Average life expectancy at birth for people hovered at about 30 years for most of human history. The reason was mostly that about one-third of children died before they reached their fifth birthday. Demographers estimate that in 16th-century England, 60 out of 100 children would die before the age of 16. Some fortunate people did have long lives, but only 4 percent of the world’s population generally lived to be older than 65 years before the 20th century.

In 1820, global average life expectancy was still about 30 years. Remarkably, around that time, life expectancy in Europe and North America began rising at the sustained rate of about three months per year. That increase was largely a consequence of better nutrition and deployment of public health measures, such as filtered water and sewers.

During the past 200 years, global life expectancy has more than doubled, now reaching more than 72 years according to the World Bank. Worldwide, the proportion of people who are 65 years old and older has also more than doubled, to 8.5 percent. For the first time in human history, people ages 65 and older will by 2020 outnumber children under age 5.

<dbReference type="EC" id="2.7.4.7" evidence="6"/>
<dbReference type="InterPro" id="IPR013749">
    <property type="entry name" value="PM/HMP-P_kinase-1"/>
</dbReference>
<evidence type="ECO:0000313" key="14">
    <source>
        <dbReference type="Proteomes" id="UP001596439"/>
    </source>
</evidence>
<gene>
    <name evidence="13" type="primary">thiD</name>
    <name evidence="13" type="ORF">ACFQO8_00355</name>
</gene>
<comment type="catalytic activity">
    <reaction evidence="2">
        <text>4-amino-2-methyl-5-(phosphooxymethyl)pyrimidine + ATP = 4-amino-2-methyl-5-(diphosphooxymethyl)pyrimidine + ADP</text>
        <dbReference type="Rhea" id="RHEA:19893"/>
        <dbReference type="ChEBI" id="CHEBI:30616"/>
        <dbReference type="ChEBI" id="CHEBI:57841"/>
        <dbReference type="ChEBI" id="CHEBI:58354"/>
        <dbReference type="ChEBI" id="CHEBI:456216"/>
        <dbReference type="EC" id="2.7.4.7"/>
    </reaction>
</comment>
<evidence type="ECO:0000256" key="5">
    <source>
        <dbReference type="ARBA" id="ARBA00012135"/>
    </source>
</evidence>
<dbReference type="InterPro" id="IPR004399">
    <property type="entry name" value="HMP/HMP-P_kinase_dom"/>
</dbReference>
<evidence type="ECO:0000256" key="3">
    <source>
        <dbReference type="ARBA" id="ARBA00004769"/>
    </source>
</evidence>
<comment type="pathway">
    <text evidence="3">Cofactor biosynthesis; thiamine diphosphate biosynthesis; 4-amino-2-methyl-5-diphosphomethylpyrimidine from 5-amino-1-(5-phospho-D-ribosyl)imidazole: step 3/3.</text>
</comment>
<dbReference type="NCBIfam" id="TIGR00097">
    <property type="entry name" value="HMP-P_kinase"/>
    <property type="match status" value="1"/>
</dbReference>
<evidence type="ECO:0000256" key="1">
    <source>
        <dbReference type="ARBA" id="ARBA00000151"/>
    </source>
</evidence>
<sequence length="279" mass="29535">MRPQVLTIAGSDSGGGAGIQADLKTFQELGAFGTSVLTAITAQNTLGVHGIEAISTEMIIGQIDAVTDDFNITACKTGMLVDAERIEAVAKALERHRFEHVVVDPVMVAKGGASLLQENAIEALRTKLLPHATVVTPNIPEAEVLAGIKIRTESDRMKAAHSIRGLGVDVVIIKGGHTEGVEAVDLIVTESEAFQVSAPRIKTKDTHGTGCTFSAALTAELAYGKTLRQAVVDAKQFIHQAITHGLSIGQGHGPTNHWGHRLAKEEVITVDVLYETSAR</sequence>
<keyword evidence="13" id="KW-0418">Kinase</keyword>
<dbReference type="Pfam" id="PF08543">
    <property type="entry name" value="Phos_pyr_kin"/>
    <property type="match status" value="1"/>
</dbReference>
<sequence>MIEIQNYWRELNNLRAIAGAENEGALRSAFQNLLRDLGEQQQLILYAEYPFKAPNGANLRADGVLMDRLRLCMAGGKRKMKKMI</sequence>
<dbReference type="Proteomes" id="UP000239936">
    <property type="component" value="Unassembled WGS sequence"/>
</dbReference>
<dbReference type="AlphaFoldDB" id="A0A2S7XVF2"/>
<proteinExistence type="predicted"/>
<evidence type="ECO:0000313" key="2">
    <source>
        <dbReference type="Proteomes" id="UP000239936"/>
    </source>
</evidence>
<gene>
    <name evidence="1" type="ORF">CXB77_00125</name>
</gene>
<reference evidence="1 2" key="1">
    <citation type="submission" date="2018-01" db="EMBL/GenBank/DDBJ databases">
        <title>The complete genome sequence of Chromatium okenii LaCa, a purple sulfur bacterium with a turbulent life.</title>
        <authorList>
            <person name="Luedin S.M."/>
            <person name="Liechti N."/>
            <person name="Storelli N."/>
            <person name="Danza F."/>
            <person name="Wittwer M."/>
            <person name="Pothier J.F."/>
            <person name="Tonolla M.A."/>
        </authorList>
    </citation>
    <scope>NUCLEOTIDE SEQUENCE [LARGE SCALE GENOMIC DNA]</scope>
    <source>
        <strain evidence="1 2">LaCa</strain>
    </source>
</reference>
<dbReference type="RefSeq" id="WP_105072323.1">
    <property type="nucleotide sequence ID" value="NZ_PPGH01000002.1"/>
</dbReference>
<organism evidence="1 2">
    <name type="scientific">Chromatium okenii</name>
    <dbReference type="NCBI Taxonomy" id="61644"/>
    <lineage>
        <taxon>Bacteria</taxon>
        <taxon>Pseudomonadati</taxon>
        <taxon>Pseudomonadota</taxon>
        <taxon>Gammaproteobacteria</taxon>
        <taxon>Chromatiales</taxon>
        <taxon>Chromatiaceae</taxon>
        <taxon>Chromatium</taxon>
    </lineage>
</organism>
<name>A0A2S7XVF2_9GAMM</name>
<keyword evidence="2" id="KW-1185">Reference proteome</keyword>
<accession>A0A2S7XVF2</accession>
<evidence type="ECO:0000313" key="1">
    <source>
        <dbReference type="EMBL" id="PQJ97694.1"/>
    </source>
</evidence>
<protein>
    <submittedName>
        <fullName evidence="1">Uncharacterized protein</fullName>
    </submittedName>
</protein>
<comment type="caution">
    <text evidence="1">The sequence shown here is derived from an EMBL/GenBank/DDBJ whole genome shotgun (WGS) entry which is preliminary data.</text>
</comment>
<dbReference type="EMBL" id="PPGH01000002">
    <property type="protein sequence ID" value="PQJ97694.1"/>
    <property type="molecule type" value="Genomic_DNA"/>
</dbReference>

Even in the rapidly industrializing United States, average life expectancy was still only 47 years in 1900, and only 4 percent of people were 65 years old and older. U.S. life expectancy is now 78.7 years. And today 15.6 percent of Americans are older than 65, whereas only 6.1 percent are younger than 5.

Life expectancy’s rising by three months annually implies a global average lifespan of 92 years by 2100. However, the 2017 United Nations medium fertility scenario more conservatively projects that average life expectancy will rise from 72 years today to 83 years by the end of this century.